Abstract: Based on a qualitative study of eight “less visible” Muslim Iraqi Turkoman immigrants in a multicultural Sydney, this article highlights the dynamic nature of immigrant identity that is constructed of multiple ethno-communal identities. This article explores the significance of transnational activities, due to readily available communication technologies, and how this allows Muslim Iraqi Turkoman immigrants not only to hold multiple identities, but also move and mix in societies with plural ethno-religious communities, such as Sydney. Through a transnational lens and the use of qualitative study, this article looks at how Muslim Iraqi Turkoman forced migrants have engaged in identity reproduction and settlement in Sydney, and how their experiences compare with the utopic dream of a “multicultural Australia”. The key findings in this article show that: firstly, “less visible” Muslim Iraqi Turkoman ethnic minority usually finds it difficult to self-define their identity, and often uses nation states as point of reference; secondly, Islamophobic attacks affect feelings of belongingness to the larger Australian society; thirdly, maintaining home culture promotes feelings of belongingness to Australia.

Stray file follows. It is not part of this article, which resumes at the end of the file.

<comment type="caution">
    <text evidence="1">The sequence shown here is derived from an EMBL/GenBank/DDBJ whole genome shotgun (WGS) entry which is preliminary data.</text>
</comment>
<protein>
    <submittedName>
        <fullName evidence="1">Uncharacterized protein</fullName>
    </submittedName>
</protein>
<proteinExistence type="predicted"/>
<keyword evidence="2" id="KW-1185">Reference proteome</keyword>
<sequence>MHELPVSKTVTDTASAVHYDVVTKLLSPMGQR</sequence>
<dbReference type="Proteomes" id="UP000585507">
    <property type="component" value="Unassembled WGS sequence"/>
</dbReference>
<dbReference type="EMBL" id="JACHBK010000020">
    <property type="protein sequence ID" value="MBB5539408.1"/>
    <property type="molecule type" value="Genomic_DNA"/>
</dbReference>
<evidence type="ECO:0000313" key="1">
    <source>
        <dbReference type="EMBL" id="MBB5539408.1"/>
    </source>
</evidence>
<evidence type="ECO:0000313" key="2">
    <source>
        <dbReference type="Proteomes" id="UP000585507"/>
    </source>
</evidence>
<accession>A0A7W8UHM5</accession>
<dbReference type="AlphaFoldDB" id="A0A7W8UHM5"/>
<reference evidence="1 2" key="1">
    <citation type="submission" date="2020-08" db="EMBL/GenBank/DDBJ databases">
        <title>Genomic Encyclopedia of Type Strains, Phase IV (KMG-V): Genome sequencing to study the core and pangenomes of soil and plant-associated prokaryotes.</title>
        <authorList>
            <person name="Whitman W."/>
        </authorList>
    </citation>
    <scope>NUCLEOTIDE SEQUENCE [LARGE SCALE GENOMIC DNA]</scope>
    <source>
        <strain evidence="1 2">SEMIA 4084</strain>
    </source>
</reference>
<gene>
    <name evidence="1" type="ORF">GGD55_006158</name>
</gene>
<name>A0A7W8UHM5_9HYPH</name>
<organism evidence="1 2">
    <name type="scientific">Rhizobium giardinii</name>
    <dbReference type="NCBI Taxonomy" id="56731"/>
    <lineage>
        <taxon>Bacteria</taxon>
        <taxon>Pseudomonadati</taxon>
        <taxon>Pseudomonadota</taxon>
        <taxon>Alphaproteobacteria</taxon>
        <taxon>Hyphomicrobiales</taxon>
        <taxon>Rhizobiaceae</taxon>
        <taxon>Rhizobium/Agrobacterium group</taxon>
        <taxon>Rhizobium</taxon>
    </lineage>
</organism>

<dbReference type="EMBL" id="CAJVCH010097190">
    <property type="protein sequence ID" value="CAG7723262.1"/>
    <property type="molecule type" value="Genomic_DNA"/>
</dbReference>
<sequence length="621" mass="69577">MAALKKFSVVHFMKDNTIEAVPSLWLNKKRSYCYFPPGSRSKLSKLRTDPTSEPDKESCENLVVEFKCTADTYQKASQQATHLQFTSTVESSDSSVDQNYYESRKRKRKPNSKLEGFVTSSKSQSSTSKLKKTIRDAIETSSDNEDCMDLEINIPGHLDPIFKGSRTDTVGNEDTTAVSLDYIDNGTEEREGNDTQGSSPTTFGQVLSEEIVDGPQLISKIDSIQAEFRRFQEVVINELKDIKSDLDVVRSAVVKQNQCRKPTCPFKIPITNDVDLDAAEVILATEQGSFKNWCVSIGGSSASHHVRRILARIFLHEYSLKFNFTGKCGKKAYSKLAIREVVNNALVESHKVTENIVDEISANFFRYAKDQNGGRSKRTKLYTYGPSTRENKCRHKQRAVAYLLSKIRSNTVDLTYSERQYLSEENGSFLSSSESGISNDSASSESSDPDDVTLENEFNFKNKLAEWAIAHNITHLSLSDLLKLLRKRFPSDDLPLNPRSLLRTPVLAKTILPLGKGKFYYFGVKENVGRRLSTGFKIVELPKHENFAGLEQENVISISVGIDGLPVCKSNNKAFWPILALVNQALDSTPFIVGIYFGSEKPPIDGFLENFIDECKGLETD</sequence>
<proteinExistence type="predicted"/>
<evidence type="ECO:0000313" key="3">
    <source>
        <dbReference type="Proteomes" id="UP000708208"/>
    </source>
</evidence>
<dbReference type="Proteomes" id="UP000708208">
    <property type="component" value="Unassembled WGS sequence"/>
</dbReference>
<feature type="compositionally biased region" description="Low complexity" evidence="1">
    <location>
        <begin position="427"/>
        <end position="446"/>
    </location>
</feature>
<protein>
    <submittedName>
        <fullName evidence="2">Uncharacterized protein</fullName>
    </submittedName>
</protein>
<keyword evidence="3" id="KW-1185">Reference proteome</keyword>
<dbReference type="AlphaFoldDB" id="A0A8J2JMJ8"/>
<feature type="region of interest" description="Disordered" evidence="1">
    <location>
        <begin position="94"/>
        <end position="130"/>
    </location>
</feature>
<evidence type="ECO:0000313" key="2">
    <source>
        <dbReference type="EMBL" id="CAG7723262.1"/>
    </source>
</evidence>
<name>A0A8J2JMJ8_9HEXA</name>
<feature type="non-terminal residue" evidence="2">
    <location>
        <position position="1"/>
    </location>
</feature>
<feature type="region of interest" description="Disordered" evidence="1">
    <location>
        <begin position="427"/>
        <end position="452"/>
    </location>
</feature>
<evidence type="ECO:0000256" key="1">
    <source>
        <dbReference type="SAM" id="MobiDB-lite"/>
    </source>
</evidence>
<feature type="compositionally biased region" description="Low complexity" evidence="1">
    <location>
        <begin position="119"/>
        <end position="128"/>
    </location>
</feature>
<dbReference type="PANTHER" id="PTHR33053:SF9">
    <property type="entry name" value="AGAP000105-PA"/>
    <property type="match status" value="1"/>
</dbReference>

Abstract: Findings from this experiment contributed novel insights into the theoretical field of welfare policy, addressing fundamental questions about wealth redistribution rules and norms. The expenses of the redistribution pertaining to basic goods, as well as those associated with public (non-basic) but vital goods, are separately estimated by transforming the expenses into functions of the poverty line. The findings reveal that, along the poverty line that treats all citizens equally, the politicians representing opposing ideologies decide how the redistribution of basic and vital goods should be financed. Politicians should come to an agreement, subject to an approval of their decisions by voters-citizens. However, in the absence of such approval, politicians have no alternative but to continue the negotiations. Based on this premise, we concluded that political decisions with an elevated poverty line as a parameter would give rise to inverse working incentives of benefits claimants. This may result in unbalanced books, due to the expenditure on the delivery of basic and non-basic goods to their respective destinations. By keeping the books in balance, we postulate that one half of median income μ, in accord with Fuchs point, may be used in the form of poverty line ½μ for just and fair wealth redistribution in resolving the ideological controversies between left- and right-wing politicians. Through the income exception rule equal to ½μ, as a result of a relief payments simulation, the wealth redistribution system, known since 1962 from as Friedman’s Negative Income Tax (NIT), diminished the Gini coefficient.